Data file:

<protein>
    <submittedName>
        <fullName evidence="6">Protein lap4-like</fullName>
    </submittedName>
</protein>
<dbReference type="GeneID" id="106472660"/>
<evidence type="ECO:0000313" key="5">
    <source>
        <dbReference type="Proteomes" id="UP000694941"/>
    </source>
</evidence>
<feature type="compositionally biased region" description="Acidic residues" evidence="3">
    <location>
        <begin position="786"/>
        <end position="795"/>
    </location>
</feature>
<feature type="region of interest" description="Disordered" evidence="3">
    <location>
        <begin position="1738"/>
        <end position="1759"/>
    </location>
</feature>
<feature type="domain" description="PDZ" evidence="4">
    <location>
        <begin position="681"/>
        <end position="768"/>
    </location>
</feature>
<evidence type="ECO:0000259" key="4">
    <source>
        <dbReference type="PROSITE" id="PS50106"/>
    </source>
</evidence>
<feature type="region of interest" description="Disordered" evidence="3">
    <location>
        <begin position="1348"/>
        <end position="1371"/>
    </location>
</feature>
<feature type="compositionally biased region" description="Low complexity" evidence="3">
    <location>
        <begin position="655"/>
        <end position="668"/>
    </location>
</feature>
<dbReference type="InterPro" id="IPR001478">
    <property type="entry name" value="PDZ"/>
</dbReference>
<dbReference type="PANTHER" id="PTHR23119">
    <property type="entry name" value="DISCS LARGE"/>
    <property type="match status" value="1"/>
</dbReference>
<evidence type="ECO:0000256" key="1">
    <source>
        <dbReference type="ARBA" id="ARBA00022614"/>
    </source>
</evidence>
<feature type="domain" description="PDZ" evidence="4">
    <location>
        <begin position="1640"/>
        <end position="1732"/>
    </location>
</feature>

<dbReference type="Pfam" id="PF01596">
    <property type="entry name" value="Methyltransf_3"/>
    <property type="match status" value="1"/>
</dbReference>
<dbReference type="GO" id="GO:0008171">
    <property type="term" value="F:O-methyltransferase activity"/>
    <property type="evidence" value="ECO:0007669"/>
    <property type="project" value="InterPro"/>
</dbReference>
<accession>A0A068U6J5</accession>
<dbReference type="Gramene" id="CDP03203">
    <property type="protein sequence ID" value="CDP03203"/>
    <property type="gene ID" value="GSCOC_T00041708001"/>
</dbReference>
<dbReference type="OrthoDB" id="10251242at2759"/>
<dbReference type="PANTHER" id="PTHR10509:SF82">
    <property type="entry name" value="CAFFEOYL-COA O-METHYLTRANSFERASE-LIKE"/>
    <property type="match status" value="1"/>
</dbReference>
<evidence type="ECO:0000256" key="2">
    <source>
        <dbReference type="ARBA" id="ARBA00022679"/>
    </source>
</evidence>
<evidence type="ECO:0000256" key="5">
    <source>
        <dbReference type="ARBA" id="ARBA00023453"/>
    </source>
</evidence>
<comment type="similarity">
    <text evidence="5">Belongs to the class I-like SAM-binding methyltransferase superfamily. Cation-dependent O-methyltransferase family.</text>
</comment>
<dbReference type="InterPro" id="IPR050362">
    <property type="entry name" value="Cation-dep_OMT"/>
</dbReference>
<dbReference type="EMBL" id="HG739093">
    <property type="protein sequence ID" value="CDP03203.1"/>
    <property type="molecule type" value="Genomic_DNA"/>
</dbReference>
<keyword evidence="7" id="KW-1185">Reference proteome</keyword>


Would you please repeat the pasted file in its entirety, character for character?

<protein>
    <submittedName>
        <fullName evidence="6">Protein lap4-like</fullName>
    </submittedName>
</protein>
<dbReference type="GeneID" id="106472660"/>
<evidence type="ECO:0000313" key="5">
    <source>
        <dbReference type="Proteomes" id="UP000694941"/>
    </source>
</evidence>
<feature type="compositionally biased region" description="Acidic residues" evidence="3">
    <location>
        <begin position="786"/>
        <end position="795"/>
    </location>
</feature>
<feature type="region of interest" description="Disordered" evidence="3">
    <location>
        <begin position="1738"/>
        <end position="1759"/>
    </location>
</feature>
<feature type="domain" description="PDZ" evidence="4">
    <location>
        <begin position="681"/>
        <end position="768"/>
    </location>
</feature>
<evidence type="ECO:0000259" key="4">
    <source>
        <dbReference type="PROSITE" id="PS50106"/>
    </source>
</evidence>
<feature type="region of interest" description="Disordered" evidence="3">
    <location>
        <begin position="1348"/>
        <end position="1371"/>
    </location>
</feature>
<feature type="compositionally biased region" description="Low complexity" evidence="3">
    <location>
        <begin position="655"/>
        <end position="668"/>
    </location>
</feature>
<dbReference type="InterPro" id="IPR001478">
    <property type="entry name" value="PDZ"/>
</dbReference>
<dbReference type="PANTHER" id="PTHR23119">
    <property type="entry name" value="DISCS LARGE"/>
    <property type="match status" value="1"/>
</dbReference>
<evidence type="ECO:0000256" key="1">
    <source>
        <dbReference type="ARBA" id="ARBA00022614"/>
    </source>
</evidence>
<feature type="domain" description="PDZ" evidence="4">
    <location>
        <begin position="1640"/>
        <end position="1732"/>
    </location>
</feature>

<dbReference type="Pfam" id="PF01596">
    <property type="entry name" value="Methyltransf_3"/>
    <property type="match status" value="1"/>
</dbReference>
<dbReference type="GO" id="GO:0008171">
    <property type="term" value="F:O-methyltransferase activity"/>
    <property type="evidence" value="ECO:0007669"/>
    <property type="project" value="InterPro"/>
</dbReference>
<accession>A0A068U6J5</accession>
<dbReference type="Gramene" id="CDP03203">
    <property type="protein sequence ID" value="CDP03203"/>
    <property type="gene ID" value="GSCOC_T00041708001"/>
</dbReference>
<dbReference type="OrthoDB" id="10251242at2759"/>
<dbReference type="PANTHER" id="PTHR10509:SF82">
    <property type="entry name" value="CAFFEOYL-COA O-METHYLTRANSFERASE-LIKE"/>
    <property type="match status" value="1"/>
</dbReference>
<evidence type="ECO:0000256" key="2">
    <source>
        <dbReference type="ARBA" id="ARBA00022679"/>
    </source>
</evidence>
<evidence type="ECO:0000256" key="5">
    <source>
        <dbReference type="ARBA" id="ARBA00023453"/>
    </source>
</evidence>
<comment type="similarity">
    <text evidence="5">Belongs to the class I-like SAM-binding methyltransferase superfamily. Cation-dependent O-methyltransferase family.</text>
</comment>
<dbReference type="InterPro" id="IPR050362">
    <property type="entry name" value="Cation-dep_OMT"/>
</dbReference>
<dbReference type="EMBL" id="HG739093">
    <property type="protein sequence ID" value="CDP03203.1"/>
    <property type="molecule type" value="Genomic_DNA"/>
</dbReference>
<keyword evidence="7" id="KW-1185">Reference proteome</keyword>